Lawmakers are asking CMS to expand Medicare coverage during the Coronavirus pandemic for telehealth services provided by physical therapists, occupational therapists, speech language pathologists and audiologists.
Congress is putting pressure on the Centers for Medicare & Medicaid Services to give physical therapists and other care providers the freedom to use telehealth during the Coronavirus pandemic.
In an April 14 letter to Health and Human Services Secretary Alex Azar, a group of Representatives asked that PTs, occupational therapists, speech language pathologists and audiologists be reimbursed through Medicare for connected health services. CMS has expanded telehealth coverage for a wide range of care providers and services during the pandemic, but not for those four types of providers.
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“Precluding therapy professionals from Medicare telehealth reimbursement would lead to a significant lack of access for beneficiaries relying on rehabilitative, habilitative, and audiologic care that is critical to living independently, participating in activities of daily living and maintaining overall positive health and well-being,” the letter states.
“Medicare beneficiaries are some of the most vulnerable for contracting the Coronavirus Disease 2019 (COVID-19),” the letter continues. “Current stay at home orders and social distancing protocols are leaving many beneficiaries with underlying conditions without access to the services they need. We cannot continue to put older and health compromised Medicare beneficiaries at risk by forcing them to choose between forgoing regular care or risking exposure to the virus.”
When the Coronavirus Aid Relief and Economic Security (CARES) Act was signed into law last month, those four services were included as authorized services under Medicare, with appropriate codes for reimbursement. But the therapists providing those services were not classified as eligible distant site providers, and while the Centers for Medicare & Medicaid Services was given the authority to waive that restriction, the agency hasn’t done so.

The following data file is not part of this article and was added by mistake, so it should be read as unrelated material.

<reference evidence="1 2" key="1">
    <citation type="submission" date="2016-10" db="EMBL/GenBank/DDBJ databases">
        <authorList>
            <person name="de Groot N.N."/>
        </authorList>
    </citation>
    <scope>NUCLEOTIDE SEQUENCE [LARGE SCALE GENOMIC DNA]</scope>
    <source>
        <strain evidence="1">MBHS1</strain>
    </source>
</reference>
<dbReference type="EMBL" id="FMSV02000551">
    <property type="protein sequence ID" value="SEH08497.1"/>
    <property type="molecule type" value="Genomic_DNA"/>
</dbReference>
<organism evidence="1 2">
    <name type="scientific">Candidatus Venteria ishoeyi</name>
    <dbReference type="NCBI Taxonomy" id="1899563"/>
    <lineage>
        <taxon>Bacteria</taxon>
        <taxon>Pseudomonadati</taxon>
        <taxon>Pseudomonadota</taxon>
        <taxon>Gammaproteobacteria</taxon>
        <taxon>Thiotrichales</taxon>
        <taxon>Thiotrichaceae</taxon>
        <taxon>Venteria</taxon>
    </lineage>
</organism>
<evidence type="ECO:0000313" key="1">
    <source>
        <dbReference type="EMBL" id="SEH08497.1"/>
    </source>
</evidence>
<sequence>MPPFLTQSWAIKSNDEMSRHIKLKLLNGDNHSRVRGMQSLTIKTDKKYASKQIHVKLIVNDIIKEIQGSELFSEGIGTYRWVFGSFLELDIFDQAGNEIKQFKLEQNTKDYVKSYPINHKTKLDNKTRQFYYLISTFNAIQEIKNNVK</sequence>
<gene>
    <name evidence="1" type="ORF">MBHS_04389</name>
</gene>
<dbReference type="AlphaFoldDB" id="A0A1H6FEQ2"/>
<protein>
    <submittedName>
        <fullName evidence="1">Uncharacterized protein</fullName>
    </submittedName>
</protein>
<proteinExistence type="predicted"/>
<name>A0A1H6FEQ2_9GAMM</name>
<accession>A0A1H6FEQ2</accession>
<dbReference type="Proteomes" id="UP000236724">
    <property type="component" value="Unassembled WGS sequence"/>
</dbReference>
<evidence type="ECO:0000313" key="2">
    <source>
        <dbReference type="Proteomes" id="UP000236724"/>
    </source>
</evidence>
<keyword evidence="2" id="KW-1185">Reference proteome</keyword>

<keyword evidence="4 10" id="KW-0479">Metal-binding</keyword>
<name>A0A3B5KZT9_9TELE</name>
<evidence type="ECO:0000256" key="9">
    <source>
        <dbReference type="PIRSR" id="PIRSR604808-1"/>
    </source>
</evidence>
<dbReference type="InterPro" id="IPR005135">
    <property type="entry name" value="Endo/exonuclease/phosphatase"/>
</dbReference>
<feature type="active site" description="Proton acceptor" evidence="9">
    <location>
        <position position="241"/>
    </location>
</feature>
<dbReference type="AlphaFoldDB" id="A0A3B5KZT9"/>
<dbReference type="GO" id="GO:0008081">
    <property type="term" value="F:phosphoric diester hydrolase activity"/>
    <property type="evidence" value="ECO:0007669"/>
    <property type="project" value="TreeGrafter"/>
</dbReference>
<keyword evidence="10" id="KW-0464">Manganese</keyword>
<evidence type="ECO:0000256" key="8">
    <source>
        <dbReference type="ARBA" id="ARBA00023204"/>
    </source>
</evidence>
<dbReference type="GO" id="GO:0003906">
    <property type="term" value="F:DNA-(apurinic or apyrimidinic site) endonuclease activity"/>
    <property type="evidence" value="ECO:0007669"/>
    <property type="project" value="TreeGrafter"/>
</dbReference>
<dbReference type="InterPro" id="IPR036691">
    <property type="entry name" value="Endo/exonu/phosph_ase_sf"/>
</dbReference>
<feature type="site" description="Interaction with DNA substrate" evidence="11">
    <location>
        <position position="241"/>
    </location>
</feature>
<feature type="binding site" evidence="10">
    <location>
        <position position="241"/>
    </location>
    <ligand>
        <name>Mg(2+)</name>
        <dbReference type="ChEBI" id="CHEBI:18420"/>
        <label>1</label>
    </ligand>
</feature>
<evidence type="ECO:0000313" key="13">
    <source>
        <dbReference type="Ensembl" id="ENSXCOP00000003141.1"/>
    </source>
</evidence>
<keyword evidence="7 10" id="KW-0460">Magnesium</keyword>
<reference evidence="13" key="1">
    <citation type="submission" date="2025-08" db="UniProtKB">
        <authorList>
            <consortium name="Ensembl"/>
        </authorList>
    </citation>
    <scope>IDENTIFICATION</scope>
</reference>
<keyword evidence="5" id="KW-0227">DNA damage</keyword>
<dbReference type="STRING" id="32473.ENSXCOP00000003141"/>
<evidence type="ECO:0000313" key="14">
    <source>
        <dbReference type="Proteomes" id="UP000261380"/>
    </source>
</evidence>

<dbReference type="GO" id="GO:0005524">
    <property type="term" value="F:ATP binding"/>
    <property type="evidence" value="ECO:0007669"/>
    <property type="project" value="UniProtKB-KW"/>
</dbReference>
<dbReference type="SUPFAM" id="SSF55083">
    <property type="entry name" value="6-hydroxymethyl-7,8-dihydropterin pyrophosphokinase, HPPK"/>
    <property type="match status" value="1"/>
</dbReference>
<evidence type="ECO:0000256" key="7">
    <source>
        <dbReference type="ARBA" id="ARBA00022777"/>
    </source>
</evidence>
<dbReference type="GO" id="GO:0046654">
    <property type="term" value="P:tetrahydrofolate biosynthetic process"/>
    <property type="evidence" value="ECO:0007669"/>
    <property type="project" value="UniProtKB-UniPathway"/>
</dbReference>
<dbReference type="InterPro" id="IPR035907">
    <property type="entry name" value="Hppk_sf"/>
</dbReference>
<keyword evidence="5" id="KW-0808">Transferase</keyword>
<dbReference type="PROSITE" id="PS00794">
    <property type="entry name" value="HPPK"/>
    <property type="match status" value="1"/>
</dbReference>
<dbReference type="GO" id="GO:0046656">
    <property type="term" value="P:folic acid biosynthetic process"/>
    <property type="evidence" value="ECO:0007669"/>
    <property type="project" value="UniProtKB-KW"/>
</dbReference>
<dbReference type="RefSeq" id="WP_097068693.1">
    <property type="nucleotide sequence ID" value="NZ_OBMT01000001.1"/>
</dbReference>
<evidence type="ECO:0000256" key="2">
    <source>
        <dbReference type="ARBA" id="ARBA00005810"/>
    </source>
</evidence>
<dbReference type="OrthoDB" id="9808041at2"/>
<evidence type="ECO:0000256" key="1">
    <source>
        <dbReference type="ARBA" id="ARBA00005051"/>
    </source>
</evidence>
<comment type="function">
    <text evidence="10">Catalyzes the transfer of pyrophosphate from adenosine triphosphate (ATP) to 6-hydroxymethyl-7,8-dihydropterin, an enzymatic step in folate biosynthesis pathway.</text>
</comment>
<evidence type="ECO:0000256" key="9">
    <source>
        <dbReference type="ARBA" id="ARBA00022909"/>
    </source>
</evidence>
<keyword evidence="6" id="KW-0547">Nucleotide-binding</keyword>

“It’s very frustrating,” said Daniel Seidler, a long-time physical therapist who now runs TelePT Solutions, a consulting firm helping PT practices use telehealth. “We’re struggling right now.”
In their letter, the lawmakers note that many private insurers and state Medicaid plans are now covering services provided through telemedicine platforms by PTs, OTs, speech language pathologists and audiologists.
This includes Texas, where the state Department of Insurance Division of Workers’ Compensation adopted an emergency rule on April 13 allowing “health care providers licensed to perform physical medicine and rehabilitation services, including physical therapists, occupational therapists, and speech pathologists to bill and be reimbursed for services currently allowed under CMS telemedicine and telehealth billing codes.”
But the Medicare population represents a significant chunk of business for therapists.
“Right now (patients) are stuck at home and probably not as active as they should be,” Seidler said. “Now is the time when they really need” these services.
The letter was signed by Reps. Lizzie Fletcher (D-TX), Doris Matsui (D-CA), Lisa Blunt Rochester (D-DE), David McKinley (R-WV), William Timmons (R-SC), Ben Ray Lujan (D-NM), Ann McLane Kuster (D-NH) and Don Young (R-AK).
Original article link as published by Eric Wicklund in MHealthIntelligence, a Mobile Healthcare, Telehealth and Telemedecine website dedicated to providing news and resources for Healthcare Professionals.